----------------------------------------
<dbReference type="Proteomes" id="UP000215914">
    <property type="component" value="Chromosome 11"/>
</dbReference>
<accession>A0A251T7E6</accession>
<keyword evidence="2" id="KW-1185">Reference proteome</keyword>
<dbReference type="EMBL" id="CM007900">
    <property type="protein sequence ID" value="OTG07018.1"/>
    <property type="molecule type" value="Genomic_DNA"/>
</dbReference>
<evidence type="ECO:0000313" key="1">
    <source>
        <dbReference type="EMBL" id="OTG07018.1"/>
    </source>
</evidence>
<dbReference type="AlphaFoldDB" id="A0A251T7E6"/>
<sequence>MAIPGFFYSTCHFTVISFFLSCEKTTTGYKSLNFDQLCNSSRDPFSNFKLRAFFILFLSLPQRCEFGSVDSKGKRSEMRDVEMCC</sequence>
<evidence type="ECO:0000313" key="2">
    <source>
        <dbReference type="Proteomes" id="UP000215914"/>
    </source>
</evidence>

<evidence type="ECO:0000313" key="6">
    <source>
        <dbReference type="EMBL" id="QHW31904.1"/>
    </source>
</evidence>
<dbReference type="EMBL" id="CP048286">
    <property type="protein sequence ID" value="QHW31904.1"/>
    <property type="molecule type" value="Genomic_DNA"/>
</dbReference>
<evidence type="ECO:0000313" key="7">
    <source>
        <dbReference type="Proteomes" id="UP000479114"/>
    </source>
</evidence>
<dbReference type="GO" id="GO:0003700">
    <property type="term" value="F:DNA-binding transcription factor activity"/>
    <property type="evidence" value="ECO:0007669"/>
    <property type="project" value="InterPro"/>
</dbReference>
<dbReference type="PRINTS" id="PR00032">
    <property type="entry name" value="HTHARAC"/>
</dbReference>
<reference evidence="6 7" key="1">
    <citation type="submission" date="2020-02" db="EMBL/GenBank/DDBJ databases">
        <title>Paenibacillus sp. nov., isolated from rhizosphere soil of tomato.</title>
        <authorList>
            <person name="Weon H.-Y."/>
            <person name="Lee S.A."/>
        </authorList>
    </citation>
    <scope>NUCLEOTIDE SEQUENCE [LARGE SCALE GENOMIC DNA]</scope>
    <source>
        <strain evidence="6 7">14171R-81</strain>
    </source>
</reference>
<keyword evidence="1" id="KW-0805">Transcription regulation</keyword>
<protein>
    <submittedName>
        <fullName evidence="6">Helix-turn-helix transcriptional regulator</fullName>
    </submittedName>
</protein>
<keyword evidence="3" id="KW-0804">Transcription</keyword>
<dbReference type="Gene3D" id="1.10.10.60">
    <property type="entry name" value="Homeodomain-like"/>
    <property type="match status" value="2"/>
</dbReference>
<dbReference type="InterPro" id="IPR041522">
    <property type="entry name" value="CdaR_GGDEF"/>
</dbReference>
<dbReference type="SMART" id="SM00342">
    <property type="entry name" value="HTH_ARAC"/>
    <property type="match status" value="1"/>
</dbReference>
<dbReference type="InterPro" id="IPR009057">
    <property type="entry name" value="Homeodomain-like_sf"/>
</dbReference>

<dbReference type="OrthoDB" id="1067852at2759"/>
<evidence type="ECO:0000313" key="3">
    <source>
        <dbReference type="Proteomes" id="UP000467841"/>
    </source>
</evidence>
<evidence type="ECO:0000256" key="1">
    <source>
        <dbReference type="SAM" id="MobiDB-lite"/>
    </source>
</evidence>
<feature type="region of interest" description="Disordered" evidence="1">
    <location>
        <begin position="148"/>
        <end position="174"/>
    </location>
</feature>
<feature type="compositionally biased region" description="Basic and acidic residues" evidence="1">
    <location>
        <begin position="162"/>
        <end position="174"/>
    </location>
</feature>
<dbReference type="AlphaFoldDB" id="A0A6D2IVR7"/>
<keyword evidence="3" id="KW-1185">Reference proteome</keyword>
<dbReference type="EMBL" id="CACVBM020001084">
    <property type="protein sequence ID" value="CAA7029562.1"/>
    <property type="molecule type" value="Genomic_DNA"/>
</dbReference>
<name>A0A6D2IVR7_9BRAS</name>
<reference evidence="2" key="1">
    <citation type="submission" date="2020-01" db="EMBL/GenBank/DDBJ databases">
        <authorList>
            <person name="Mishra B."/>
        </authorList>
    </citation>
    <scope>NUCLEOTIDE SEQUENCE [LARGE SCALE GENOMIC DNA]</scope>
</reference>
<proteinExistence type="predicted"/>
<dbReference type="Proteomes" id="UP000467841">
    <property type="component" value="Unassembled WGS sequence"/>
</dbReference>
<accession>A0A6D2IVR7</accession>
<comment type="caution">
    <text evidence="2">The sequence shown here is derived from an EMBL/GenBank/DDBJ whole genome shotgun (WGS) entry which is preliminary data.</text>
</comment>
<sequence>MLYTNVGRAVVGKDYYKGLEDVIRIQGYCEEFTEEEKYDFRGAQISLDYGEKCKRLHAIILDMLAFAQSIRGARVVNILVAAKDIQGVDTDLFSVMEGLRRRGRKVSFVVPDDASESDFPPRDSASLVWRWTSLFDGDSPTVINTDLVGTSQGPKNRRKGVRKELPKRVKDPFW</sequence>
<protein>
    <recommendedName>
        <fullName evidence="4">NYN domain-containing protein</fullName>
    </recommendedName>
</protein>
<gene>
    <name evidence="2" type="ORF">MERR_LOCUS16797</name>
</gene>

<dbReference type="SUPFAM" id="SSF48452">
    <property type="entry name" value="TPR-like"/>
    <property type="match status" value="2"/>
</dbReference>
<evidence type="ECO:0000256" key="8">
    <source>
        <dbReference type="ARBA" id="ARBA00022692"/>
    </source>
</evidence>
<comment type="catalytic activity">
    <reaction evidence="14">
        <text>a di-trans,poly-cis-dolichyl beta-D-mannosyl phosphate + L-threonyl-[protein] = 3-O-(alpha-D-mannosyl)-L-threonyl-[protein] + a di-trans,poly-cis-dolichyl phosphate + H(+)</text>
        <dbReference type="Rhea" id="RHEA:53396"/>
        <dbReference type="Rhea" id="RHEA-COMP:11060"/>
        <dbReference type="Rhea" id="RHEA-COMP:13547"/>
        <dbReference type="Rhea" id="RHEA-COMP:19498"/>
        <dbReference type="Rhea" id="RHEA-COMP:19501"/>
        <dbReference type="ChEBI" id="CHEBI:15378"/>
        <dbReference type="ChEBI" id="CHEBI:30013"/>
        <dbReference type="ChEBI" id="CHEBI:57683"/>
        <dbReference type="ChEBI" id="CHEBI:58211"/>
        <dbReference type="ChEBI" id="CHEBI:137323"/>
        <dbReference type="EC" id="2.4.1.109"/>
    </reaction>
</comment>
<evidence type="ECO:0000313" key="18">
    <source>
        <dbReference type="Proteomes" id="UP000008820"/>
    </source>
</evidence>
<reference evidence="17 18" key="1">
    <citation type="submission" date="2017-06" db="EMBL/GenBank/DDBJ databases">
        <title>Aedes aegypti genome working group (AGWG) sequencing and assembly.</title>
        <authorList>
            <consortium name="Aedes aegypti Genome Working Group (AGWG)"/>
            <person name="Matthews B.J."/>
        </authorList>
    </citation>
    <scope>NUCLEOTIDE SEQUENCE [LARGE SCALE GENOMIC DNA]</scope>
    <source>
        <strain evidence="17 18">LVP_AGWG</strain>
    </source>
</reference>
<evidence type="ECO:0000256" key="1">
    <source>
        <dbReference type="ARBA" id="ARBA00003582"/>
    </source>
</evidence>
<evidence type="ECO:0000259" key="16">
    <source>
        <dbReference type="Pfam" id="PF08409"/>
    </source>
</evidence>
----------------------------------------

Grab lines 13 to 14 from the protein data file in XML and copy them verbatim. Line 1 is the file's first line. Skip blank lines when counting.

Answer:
    </source>
</evidence>